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Janet Graber

Go Where the Story Takes You

… advises David Muir of ABC News

And so I did. 

In the Spring of 2017, with a second draft of The Sting of Love tucked inside my suitcase, my daughter and I boarded a plane for a weeks’ long research trip to Ljubljana, Slovenia, and Trieste, Italy.

If I believed such things, I would tell you that a guardian angel took me by the hand and walked me through my story scene by scene, page by page.

  • Our Slovenian guide, Aleksandra, shared with us her own research project from elementary school, about her grandmother’s life as a partisan during WWII. 
  • Marshal Tito’s summer villa on the shores of Lake Bled proved a fantastical step back in time. In the entry way, on his desk, a large black telephone waited, as if at any moment Mr. Churchill might call for a chat.  On the walls of the concert hall were the murals commissioned by Tito to commemorate the partisan struggle and sacrifice for liberation. Here too, it seemed were the ghosts of long-gone international leaders, mingling and gossiping throughout  Tito’s 35 year rule of Yugoslavia. 
Marshal Tito's desk and telephone
Marshal Tito's desk and telephone
in Tito's concert hall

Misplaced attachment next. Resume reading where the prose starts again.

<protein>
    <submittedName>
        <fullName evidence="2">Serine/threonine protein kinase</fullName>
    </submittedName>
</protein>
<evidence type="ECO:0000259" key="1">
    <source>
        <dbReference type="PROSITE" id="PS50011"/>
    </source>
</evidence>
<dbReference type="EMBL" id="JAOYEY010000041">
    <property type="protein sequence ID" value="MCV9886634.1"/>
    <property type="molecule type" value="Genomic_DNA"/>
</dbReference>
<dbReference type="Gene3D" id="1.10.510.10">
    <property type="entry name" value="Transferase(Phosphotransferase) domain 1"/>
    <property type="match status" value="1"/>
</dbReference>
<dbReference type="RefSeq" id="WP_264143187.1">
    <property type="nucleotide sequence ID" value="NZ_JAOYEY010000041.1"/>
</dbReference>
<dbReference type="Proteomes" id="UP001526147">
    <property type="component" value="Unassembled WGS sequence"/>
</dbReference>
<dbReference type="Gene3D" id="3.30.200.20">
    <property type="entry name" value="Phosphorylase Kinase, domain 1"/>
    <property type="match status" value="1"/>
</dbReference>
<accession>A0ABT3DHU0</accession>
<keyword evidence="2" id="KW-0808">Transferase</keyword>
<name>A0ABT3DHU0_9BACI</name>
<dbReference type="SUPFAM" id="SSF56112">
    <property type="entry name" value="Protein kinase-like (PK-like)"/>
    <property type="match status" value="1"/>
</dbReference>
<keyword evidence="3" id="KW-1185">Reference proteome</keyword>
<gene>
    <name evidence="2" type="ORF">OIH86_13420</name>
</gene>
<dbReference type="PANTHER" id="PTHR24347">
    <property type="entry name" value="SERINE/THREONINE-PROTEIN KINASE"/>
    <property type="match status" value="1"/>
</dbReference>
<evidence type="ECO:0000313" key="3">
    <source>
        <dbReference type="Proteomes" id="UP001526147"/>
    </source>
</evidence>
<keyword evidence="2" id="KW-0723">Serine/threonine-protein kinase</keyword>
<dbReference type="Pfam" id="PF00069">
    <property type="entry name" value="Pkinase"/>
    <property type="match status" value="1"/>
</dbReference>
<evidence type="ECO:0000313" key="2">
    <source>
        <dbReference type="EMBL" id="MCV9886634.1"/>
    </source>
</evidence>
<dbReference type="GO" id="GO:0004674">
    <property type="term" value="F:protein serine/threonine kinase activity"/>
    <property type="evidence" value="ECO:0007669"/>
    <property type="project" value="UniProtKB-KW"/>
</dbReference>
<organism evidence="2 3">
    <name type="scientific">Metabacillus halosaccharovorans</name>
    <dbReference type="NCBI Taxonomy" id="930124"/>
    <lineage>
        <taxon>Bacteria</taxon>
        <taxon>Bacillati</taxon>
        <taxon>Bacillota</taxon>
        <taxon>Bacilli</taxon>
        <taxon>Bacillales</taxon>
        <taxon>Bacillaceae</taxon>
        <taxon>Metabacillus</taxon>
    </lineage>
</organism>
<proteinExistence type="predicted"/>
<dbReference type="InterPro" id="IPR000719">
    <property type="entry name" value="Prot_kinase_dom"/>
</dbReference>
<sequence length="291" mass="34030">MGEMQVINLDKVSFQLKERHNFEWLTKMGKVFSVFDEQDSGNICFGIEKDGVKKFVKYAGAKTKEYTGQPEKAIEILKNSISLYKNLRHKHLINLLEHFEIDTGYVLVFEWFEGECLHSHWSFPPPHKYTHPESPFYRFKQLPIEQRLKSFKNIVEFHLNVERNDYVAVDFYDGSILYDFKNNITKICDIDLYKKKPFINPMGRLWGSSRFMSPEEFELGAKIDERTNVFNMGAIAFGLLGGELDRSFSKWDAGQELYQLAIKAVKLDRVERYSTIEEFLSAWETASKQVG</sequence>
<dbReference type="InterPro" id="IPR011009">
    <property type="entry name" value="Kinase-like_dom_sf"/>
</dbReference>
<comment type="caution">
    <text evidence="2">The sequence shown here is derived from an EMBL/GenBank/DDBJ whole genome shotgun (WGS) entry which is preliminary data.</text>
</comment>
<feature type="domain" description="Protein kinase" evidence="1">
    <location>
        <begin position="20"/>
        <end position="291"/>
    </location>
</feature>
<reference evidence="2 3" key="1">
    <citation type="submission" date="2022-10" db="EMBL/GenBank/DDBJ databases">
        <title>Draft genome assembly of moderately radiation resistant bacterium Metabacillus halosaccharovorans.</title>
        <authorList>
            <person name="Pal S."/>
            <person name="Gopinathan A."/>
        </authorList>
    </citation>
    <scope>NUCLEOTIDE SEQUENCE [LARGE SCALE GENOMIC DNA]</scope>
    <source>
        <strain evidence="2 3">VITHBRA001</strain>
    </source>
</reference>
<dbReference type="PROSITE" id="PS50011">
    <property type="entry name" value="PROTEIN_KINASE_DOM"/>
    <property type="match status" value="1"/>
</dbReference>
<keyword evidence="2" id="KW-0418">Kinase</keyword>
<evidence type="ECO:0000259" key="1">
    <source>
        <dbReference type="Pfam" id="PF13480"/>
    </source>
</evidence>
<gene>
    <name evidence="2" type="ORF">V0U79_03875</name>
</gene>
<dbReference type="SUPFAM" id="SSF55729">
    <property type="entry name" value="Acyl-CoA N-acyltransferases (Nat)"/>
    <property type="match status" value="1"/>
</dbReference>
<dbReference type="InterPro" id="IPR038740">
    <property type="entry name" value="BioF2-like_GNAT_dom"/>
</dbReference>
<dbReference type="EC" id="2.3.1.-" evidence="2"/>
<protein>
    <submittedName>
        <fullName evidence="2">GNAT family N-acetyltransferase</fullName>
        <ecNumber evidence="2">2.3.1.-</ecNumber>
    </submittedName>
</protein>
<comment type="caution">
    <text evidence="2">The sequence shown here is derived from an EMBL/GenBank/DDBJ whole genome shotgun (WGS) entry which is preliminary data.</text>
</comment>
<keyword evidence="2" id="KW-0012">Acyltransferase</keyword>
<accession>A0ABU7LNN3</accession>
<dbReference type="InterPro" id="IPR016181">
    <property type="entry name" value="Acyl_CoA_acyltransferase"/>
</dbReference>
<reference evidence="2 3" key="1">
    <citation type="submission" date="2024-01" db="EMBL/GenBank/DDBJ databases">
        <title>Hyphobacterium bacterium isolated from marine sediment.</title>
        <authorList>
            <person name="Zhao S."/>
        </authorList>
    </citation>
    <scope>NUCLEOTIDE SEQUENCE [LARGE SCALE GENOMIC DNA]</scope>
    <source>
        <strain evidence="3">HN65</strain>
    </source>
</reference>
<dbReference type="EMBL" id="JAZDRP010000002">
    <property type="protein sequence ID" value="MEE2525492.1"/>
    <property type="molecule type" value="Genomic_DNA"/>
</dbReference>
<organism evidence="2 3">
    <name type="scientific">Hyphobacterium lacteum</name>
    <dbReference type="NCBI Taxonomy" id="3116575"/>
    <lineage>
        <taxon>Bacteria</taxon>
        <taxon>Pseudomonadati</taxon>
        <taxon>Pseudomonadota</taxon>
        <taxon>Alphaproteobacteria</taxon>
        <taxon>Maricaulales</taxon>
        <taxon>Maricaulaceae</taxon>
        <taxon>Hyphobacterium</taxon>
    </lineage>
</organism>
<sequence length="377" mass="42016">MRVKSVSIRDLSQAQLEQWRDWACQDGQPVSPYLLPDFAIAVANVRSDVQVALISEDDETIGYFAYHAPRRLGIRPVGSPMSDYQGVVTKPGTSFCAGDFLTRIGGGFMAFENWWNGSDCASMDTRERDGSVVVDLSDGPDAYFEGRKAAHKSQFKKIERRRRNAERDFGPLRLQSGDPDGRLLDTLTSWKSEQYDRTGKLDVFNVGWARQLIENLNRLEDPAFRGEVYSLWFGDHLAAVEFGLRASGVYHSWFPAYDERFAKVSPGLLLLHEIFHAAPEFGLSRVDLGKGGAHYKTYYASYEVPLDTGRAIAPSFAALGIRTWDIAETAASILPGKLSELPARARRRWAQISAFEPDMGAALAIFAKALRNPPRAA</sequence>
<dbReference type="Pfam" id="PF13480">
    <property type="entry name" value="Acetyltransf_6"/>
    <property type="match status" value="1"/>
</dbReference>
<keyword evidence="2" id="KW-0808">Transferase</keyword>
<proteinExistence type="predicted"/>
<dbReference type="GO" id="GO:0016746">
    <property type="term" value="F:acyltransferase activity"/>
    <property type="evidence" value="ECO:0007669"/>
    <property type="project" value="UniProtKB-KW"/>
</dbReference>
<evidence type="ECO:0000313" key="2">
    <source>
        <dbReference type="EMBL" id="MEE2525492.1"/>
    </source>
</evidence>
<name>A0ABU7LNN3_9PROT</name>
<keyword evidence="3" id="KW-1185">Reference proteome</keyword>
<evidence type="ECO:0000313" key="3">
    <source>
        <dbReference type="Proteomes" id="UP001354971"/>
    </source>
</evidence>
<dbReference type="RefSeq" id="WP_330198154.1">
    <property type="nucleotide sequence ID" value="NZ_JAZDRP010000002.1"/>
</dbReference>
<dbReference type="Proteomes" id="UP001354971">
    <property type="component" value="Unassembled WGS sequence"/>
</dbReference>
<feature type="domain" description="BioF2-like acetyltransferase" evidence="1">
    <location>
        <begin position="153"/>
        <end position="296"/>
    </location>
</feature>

on our trip, inside Tito's concert hall in his villa, where he entertained dignitaries
  • Out and about on the Karst, trying to track down the mayor of Opatje Selo for an interview, turned into a joyous day of celebration with the entire village who were participating in the annual OSMICA which involved emptying all the wine barrels in preparation for the fall harvest!  What better way to mingle with the locals.
Osmica Wine Festival
  • It happened to be International Workers Day (May Day) when we visited the village of Basovizza. Red flags were strung across the streets, and a parade was in progress.  Our reception was quite cool.  It was obvious that the inhabitants still yearned for the communist party and Marshal Tito. And it was made quite clear that making the Basovizza Foiba a national monument was not appreciated. The monument itself was chilling. And a real sense of melancholy hung over the barren field. The guide confirmed that the local people would far rather have forgotten the atrocities and there had been some physical confrontations during the opening celebration. 
Fabio di Bassoviza
The memorial at Fabio di Bassoviza, from the Trieste Museums
  • Crossing the border between Slovenia and Italy was simply enough since both countries are members of the EU with its open borders policy. A far cry from the situation in 1945. What surprised me most in Trieste was the ambivalence of the natives towards the occupation of the Allies after WWII. I came to realize that the city, having been occupied for so long, by so many, saw the liberation in 1945 as simply one more form of control. 
  • Castello di Miramare was an emotional experience because my father had been billeted there for eighteen months, and was the ‘real’ part of the research trip. It has a fascinating and tragic history and is an astonishing place to visit, both inside and out.  Again, I found little interest amongst the people I talked with that the castle had been Allied Eighth Army Headquarters after the end of WWII. For me it was a lesson learned that one man’s liberator is another’s oppressor.
Castello di Miramare
Castello di Miramare